Martin takes more threes (42% of his shot attempts) than Baldwin (just 32.8% of his shots), and both make them at virtually the same rate (30.2% for Martin, 30.8% for Baldwin). Baldwin has a more refined mid-range game, and Martin is better at converting near the rim. They’re a tough duo to defend, and how well the non-Khyri guards for the Jays handle Baldwin could well be the key to the game.

6’2″ junior Paul Jorgensen, in his first year at Butler after transferring from George Washington, averages 11.8 points per game. He’s their leading three-point shooter, having made 38 of them so far this year (41.8%). That’s where he does most of his damage, as six out of every 10 shots Jorgensen attempts come from behind the arc.

Tyler Wideman, the 6’8″, 240-pound senior, is averaging 9.4 points and 4.9 rebounds. Similar to years past, Wideman’s range shooting the basketball is about five feet; 75.6% of his shot attempts come at or near the rim, and all but two of his 90 shot attempts on the season have been from 10 feet or closer. To his credit, he knows his strength is scoring on high-percentage shots at the rim, and that’s what he does — he makes an incredible 68% of his shots from that range. Wideman scored 14 combined points in two games against CU a year ago, and 14 two years ago in two games; it’s up to Martin Krampelj and Toby Hegner to continue to hold him in check.

6’2″ freshman Aaron Thompson is their fifth starter, and he’s averaged 4.9 points and nearly 3 assists a game through the first 17 games of his collegiate career. Thompson is not a threat from the perimeter, having attempted just one shot from behind the arc all year, and if you can keep him from driving into the paint, he’s not much of a scoring threat (half of his shot attempts have come at the rim, where he makes 48.6%; the other half of his shots are mid-range jumpers, and he’s making less than 30% of those). Something to keep in mind, too: Thompson is an atrocious free throw shooter, making just 25-46 (54%).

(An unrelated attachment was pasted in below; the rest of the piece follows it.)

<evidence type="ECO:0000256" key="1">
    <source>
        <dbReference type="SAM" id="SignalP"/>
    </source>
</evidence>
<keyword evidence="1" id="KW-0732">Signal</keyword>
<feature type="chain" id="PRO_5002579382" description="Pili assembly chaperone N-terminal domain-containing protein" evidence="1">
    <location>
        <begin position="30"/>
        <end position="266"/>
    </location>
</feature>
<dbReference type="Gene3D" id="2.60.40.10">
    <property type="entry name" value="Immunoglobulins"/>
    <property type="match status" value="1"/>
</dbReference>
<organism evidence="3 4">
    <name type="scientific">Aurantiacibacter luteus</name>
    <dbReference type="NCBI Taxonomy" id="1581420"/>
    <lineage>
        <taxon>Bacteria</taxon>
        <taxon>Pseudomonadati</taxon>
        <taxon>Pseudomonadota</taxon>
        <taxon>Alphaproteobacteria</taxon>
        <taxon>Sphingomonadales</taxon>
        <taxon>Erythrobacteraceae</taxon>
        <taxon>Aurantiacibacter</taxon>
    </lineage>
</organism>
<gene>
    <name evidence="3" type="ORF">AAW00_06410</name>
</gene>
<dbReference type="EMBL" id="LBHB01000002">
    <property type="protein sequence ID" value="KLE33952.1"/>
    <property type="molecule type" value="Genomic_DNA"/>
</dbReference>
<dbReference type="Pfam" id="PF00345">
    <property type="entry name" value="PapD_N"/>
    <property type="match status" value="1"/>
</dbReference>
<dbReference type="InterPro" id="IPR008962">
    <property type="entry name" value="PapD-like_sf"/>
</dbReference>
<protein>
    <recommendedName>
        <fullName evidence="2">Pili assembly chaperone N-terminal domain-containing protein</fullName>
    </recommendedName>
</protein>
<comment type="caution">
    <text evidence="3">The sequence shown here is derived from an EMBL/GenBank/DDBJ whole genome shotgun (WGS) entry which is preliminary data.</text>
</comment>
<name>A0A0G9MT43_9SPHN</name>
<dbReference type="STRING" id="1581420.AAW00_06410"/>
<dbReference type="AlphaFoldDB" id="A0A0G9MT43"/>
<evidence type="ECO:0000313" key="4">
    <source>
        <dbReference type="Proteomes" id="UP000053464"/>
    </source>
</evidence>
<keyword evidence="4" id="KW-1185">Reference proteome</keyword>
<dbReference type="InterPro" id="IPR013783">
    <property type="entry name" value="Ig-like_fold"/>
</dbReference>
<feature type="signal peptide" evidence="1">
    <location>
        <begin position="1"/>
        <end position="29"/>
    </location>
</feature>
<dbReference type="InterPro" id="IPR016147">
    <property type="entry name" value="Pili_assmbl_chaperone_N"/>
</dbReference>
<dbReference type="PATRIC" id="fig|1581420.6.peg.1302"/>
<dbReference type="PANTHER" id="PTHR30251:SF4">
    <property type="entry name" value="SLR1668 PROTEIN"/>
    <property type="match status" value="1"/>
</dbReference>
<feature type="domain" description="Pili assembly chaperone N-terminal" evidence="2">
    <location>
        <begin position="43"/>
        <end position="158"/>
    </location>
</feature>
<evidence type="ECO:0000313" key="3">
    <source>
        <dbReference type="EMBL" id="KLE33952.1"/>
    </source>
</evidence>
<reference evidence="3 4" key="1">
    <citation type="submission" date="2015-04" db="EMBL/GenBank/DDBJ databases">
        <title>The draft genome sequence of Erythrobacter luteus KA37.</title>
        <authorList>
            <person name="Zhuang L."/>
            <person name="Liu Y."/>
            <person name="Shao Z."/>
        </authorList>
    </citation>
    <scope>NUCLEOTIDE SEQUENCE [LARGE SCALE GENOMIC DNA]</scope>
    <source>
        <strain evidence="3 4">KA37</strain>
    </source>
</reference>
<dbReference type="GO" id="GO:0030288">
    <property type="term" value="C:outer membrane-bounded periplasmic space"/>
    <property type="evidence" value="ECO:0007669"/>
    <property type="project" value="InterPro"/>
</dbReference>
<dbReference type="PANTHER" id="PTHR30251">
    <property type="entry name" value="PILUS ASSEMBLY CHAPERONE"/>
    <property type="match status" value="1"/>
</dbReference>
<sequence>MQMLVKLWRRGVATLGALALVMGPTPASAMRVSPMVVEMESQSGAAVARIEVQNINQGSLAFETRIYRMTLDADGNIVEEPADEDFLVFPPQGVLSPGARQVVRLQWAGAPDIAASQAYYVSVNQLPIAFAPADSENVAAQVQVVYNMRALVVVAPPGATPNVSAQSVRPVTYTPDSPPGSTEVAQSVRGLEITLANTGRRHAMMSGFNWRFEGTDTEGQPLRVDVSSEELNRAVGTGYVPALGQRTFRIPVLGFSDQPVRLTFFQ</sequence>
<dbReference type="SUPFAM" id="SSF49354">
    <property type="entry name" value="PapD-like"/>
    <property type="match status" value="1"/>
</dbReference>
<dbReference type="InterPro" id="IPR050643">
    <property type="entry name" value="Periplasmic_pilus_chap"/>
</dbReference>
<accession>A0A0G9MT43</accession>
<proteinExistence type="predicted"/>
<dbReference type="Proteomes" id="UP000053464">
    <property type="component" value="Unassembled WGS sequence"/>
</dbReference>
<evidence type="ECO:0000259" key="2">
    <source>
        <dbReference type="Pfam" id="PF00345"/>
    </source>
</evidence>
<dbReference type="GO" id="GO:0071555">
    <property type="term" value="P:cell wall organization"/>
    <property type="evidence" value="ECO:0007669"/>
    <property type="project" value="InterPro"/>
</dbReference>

Their sixth man is Sean McDermott, a 6’6″ sophomore who plays nearly 25 minutes off the bench (though he has started six games this year). McDermott averages 7.9 points and 4.5 rebounds a game, and stretches defenses with his ability to shoot well both from the perimeter and off the dribble.

With all that said, the Bulldogs have been a far different team away from Hinkle Fieldhouse this year. They’re 9-1 at Hinkle, where they average 88.0 points and shoot 54% from the field. Everywhere else, they have a 3-4 record, average 69.7 points, and make just 40% of their shots. They’ve made 42.5% of their three-pointers at Hinkle, and 25.3% away from their home floor. Those are striking differences. If that trend continues, and Khyri Thomas once again holds Kelan Martin in check, the Bluejays will like the result.



  • Butler’s win over Villanova was the Bulldogs third straight win over ‘Nova, which is insane — since the start of the 2016-17 season, Villanova is 0-3 against Butler and 46-2 against everyone else.
  • Through four Big East games, Butler is averaging 89.5 points scored per game. However, their defense is giving up the exact same number — 89.5 points per game.
  • Butler has received strong efforts off the bench in conference play from Henry Baddley, Sean McDermott and Nate Fowler. Baddley had 14 points against Seton Hall Saturday, the second-best scoring output of his career. McDermott has games of 12 and 11 rebounds, respectively, over the team’s four Big East games, the two best marks of his career. Fowler had 11 points against Seton Hall following nine rebounds at Xavier. Coach LaVall Jordan called on the three players off the bench against Villanova; the trio combined for 26 points on 10-of-11 shooting. Over the last five games, Baddley is Butler’s fourth-leading scorer (9.2 points per game). During that stretch, he has made eight of his nine from three-point range.

  • Martin Krampelj had a double-double in both games last week, finishing with 14 points and 11 rebounds vs. St. John’s, then contributing 12 points and 11 rebounds at Georgetown. Krampelj could become the first Bluejay with a double-double in three straight games since Doug McDermott from February 9-16, 2013. McDermott also had a streak of four straight double-doubles in 2011-12, when he became CU’s first player with three straight double-doubles since Nate King in the 1993-94 campaign.